THE PRICE of oil has hit its lowest level since 2003 following the lifting of Western sanctions against Iran – a development which will do little to ease fears of job cuts in the North Sea.
A barrel of Brent crude slumped to $28.62 by the end of Monday, its lowest level in 13 years, sparked by fears that the end of Iranian sanctions will worsen the existing problem of oversupply.
University of Aberdeen professor of petroleum economics Alex Kemp said it looked unlikely that the oil price will recover in the early part of this year.
Last week BP announced that it was shedding 600 jobs in the North Sea on the back of the tumbling price. It is not known how many workers in Shetland will lose their jobs at this stage, though it is expected to be well into double figures.
That announcement – the latest in a series of blows for employment in the region – has attracted relatively little attention in the national media in comparison to other industries, such as this week’s latest blow for the steel sector.
Kemp told the BBC on Monday that the price dropping below $30 a barrel, older fields where production is now quite low but operating costs remain high would be particularly vulnerable.
“The industry is cashflow negative and has been for a couple of years,” he said, “so this will be a very tough year for the North Sea, and it’s difficult to see the price coming up much in the very short term – that is, over the next few months.”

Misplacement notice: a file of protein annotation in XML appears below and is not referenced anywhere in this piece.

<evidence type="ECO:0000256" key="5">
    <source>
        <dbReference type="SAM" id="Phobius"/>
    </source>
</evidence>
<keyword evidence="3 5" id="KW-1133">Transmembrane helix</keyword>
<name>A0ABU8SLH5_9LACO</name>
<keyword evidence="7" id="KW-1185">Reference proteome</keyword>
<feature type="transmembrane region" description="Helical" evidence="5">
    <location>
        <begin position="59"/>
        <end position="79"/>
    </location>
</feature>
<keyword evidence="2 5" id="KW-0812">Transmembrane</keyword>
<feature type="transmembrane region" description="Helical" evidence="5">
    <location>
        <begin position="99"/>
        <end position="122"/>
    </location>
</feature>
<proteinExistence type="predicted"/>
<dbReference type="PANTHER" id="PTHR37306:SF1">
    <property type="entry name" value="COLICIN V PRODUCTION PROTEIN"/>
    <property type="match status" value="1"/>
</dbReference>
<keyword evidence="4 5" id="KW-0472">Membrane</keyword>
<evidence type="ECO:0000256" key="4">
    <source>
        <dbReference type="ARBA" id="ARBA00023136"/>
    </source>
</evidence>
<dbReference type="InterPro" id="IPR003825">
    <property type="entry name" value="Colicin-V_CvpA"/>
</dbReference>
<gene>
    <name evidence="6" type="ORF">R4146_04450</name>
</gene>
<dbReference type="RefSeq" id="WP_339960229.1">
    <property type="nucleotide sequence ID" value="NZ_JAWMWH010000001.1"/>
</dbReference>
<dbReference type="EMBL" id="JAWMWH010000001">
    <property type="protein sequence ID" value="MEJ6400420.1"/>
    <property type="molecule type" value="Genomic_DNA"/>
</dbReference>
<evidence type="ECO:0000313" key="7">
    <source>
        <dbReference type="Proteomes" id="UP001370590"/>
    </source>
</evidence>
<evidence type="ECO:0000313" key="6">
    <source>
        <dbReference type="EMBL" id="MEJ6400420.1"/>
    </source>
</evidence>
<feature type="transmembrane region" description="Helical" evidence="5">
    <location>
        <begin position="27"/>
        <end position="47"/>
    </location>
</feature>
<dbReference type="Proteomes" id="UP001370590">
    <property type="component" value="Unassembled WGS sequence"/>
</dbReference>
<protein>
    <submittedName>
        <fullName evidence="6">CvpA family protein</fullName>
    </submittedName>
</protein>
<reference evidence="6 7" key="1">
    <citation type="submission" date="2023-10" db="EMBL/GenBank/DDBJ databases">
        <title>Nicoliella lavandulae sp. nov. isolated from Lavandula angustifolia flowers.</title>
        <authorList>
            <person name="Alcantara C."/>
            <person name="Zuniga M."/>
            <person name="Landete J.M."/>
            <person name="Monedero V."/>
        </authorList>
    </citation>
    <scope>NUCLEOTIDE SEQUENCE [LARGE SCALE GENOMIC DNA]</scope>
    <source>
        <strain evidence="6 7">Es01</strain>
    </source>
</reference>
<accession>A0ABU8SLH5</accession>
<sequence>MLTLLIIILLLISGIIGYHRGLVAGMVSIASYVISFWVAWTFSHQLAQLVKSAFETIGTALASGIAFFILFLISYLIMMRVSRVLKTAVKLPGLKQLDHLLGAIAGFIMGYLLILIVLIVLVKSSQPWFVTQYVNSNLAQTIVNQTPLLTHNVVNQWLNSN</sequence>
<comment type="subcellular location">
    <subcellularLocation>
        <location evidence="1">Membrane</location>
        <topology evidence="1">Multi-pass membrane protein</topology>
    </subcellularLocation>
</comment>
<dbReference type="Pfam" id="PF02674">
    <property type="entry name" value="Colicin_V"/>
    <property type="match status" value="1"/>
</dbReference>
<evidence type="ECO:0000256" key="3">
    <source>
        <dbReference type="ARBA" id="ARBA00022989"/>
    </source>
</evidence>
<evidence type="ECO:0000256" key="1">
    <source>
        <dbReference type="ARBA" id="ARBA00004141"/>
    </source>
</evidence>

Last week’s BP announcement prompted local politicians to express concern that the industry was being too hasty in cutting highly-qualified jobs.
They fear it could imperil the North Sea industry’s future once oil prices eventually recover.
The Scottish Parliament’s economy committee has said that the industry must work with trade unions and the government to get the most out of the North Sea before decommissioning fields.
Its chairman Murdo Fraser said: “The challenges the industry is facing as a consequence of the significant and sustained fall in the price of crude oil represent a serious threat to our economic wellbeing, especially to the livelihoods of those employed in the industry and those communities who depend on it.
“We call on those involved to continue to work together to maximise the economic recovery of oil and gas rather than rush to decommissioning.”
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